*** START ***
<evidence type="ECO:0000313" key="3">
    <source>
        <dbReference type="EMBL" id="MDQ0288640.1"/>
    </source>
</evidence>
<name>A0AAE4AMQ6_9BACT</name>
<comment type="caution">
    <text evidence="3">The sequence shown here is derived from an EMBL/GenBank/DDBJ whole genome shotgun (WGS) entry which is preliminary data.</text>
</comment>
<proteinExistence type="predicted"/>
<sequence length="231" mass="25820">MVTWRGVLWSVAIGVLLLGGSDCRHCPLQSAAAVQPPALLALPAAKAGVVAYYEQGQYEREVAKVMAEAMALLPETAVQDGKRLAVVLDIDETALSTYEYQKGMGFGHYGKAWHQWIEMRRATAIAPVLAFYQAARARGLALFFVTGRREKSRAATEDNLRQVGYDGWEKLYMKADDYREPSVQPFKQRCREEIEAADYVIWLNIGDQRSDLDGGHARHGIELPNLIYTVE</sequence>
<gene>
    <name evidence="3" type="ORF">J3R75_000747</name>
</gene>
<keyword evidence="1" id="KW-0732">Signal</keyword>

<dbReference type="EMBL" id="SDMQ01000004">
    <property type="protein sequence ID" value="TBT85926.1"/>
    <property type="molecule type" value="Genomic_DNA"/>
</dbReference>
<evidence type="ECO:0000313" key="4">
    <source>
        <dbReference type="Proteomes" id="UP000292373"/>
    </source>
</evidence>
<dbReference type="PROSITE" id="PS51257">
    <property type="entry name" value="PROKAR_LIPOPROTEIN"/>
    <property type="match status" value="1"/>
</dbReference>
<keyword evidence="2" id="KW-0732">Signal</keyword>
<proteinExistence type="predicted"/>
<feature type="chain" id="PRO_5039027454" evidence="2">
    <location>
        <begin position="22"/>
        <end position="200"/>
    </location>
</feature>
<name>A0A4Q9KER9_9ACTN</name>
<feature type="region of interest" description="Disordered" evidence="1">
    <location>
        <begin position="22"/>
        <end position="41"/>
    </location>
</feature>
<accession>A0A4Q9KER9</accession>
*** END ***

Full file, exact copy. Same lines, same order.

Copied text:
<evidence type="ECO:0000313" key="3">
    <source>
        <dbReference type="EMBL" id="MDQ0288640.1"/>
    </source>
</evidence>
<name>A0AAE4AMQ6_9BACT</name>
<comment type="caution">
    <text evidence="3">The sequence shown here is derived from an EMBL/GenBank/DDBJ whole genome shotgun (WGS) entry which is preliminary data.</text>
</comment>
<proteinExistence type="predicted"/>
<sequence length="231" mass="25820">MVTWRGVLWSVAIGVLLLGGSDCRHCPLQSAAAVQPPALLALPAAKAGVVAYYEQGQYEREVAKVMAEAMALLPETAVQDGKRLAVVLDIDETALSTYEYQKGMGFGHYGKAWHQWIEMRRATAIAPVLAFYQAARARGLALFFVTGRREKSRAATEDNLRQVGYDGWEKLYMKADDYREPSVQPFKQRCREEIEAADYVIWLNIGDQRSDLDGGHARHGIELPNLIYTVE</sequence>
<gene>
    <name evidence="3" type="ORF">J3R75_000747</name>
</gene>
<keyword evidence="1" id="KW-0732">Signal</keyword>

<dbReference type="EMBL" id="SDMQ01000004">
    <property type="protein sequence ID" value="TBT85926.1"/>
    <property type="molecule type" value="Genomic_DNA"/>
</dbReference>
<evidence type="ECO:0000313" key="4">
    <source>
        <dbReference type="Proteomes" id="UP000292373"/>
    </source>
</evidence>
<dbReference type="PROSITE" id="PS51257">
    <property type="entry name" value="PROKAR_LIPOPROTEIN"/>
    <property type="match status" value="1"/>
</dbReference>
<keyword evidence="2" id="KW-0732">Signal</keyword>
<proteinExistence type="predicted"/>
<feature type="chain" id="PRO_5039027454" evidence="2">
    <location>
        <begin position="22"/>
        <end position="200"/>
    </location>
</feature>
<name>A0A4Q9KER9_9ACTN</name>
<feature type="region of interest" description="Disordered" evidence="1">
    <location>
        <begin position="22"/>
        <end position="41"/>
    </location>
</feature>
<accession>A0A4Q9KER9</accession>